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Why are so many Suffolk businesses moving out to the country?

PUBLISHED: 12:19 10 October 2018

Nick Corke of Thos Peatling

Nick Corke of Thos Peatling


Long-running Suffolk companies are exiting their town centre bases and building up their online trade from out-of-town sites.

Global Trading Home Interiors former store in Woodbridge. Picture: Jessica HillGlobal Trading Home Interiors former store in Woodbridge. Picture: Jessica Hill

Wine merchants Thos Peatling has left Bury St Edmunds after nearly 90 years in the town, relocating to owner Nicholas Corke’s home in the nearby village of Great Welnetham.

Nicholas Corke worked for Greene King for almost 20 years before in 2000 he led a management buy-out of the Peatling business, which at one time boasted 25 shops.

His team moved from a Georgian house with cellars in Westgate Street to a specially-built centre in Risbygate Street, before moving out of Bury altogether last month.

“We all know about the woes of the high street, so it could be the way forwards for a lot of people,” said Mr Corke.

Ashtons opens new office at Fornham Business Court, Bury St Edmunds. Guests  at the event  Austin Cornish (Bury Developments), Andrew and Gina Long (Hall Farm), Mary Porch (Ashtons), Ed O’Rourke (Ashtons), Bryony Southon (Bluespace), Jonathon Simpkins (Bluespace) and Leonard Newcombe (Ashtons). Picture: Dave Richardson of BigPhatPhotos.Ashtons opens new office at Fornham Business Court, Bury St Edmunds. Guests at the event Austin Cornish (Bury Developments), Andrew and Gina Long (Hall Farm), Mary Porch (Ashtons), Ed O’Rourke (Ashtons), Bryony Southon (Bluespace), Jonathon Simpkins (Bluespace) and Leonard Newcombe (Ashtons). Picture: Dave Richardson of BigPhatPhotos.

“The Aldis and Lidls of this world make a thing of their wine range, but the biggest move in our market is towards online. There are some very big companies out there doing that.

“For us, we have chosen a different way of operating to save money on rates and rent and keep our costs to a minimum, then we can pass on those savings on to our customers.”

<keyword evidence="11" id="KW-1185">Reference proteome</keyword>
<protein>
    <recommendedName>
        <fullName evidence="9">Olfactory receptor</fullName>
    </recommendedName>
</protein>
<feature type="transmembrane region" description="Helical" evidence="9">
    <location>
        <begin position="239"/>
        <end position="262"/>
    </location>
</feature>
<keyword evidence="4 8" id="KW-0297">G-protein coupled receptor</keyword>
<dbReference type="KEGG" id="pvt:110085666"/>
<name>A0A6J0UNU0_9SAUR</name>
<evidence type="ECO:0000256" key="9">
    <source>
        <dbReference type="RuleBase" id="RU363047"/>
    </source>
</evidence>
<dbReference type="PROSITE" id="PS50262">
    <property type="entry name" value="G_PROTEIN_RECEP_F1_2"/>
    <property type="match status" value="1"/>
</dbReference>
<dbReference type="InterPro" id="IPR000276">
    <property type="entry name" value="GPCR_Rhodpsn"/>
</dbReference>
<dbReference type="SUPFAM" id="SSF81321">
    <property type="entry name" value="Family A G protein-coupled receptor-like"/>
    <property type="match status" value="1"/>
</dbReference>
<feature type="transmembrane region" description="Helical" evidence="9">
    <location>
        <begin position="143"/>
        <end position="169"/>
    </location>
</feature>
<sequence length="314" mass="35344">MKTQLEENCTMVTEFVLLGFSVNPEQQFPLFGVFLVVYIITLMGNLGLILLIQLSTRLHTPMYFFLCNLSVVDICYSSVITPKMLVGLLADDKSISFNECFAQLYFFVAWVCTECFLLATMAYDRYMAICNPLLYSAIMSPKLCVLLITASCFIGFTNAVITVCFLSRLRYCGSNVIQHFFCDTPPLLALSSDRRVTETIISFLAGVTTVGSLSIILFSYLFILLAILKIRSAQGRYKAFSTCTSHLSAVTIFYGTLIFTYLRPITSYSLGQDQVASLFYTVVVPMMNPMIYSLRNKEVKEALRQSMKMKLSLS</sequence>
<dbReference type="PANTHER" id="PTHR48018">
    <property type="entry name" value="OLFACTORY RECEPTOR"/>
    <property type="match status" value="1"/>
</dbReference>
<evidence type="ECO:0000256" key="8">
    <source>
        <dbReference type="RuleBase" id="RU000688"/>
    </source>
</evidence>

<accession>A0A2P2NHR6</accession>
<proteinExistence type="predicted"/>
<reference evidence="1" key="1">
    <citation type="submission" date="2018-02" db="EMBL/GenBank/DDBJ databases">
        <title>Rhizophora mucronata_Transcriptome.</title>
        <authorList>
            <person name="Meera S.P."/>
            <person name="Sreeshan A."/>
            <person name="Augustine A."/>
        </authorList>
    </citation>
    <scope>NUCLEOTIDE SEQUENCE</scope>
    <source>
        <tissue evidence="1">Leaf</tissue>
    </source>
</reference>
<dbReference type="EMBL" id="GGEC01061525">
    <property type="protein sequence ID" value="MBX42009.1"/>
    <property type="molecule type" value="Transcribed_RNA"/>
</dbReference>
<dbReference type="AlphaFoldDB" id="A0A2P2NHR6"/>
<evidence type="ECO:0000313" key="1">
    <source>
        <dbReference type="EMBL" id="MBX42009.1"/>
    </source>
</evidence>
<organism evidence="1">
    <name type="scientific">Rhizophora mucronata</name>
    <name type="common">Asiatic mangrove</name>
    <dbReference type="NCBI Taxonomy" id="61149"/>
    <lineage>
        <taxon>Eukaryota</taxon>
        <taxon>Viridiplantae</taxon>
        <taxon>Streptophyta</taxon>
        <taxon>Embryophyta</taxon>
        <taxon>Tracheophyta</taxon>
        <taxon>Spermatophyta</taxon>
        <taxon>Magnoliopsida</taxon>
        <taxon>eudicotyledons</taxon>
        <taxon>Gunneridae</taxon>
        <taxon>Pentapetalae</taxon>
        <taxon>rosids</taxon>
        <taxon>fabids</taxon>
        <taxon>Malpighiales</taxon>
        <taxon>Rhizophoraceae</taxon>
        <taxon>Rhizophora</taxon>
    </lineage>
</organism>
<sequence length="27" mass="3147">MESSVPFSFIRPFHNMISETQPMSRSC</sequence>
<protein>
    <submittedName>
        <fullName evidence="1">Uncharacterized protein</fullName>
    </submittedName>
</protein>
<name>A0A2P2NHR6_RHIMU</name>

Another business to make the move out of town is Global Trading, a home interiors business which moved in August from a store on Quay Street in Woodbridge to Base Business Park in Rendlesham.

The 60 year-old family-run business began its life as a general furniture store and has just launched a new online shop specialising in high end ex-display and end of line items.

While one reason for the move was that the building was being redeveloped, managing director Richard Read explained: “We couldn’t have survived any longer in the present climate on the high street. We knew this day was coming and it slotted in with us getting out of the high street because of business rates and rents, to save costs.

“Retailers have been whinging about business rates for years but to date nothing has been done, and lots of stores are shutting down.

“Our actual rates was £10,000 and won’t be paying anything in the new address because our rent will come under the small business rate relief.”

There was no let-up in the woes of the UK high street this month, as retail sales growth grew by just 0.7%, the slowest growth in five months. Online retail fared better, with clothing sales taking the lead.

But the move to rural locations isn’t always prompted by efforts to save costs. Another business which has made the move out of Bury town centre recently is Ashtons Legal, which has moved 85 people from its headquarters office in Guildhall Street to a newly-converted barn at Fornham Business Court, just outside the town.

67 staff currently based at the Ashtons Legal office in Thetford will also transfer to the new site next year, following the construction of a purpose-designed building. According to Gina Long, who owns the premises with her husband Andrew Long, the main benefits of moving out of town are the “life-changing impact” that being in a rural location has on staff.

“So many people have come to us to say how refreshing it is to be at a rural location - they have picnics in the garden and go cycling and walking in their lunch hours. In some cases, they take their meetings outside,” she explained.

“Having free parking has been such a positive thing too.”

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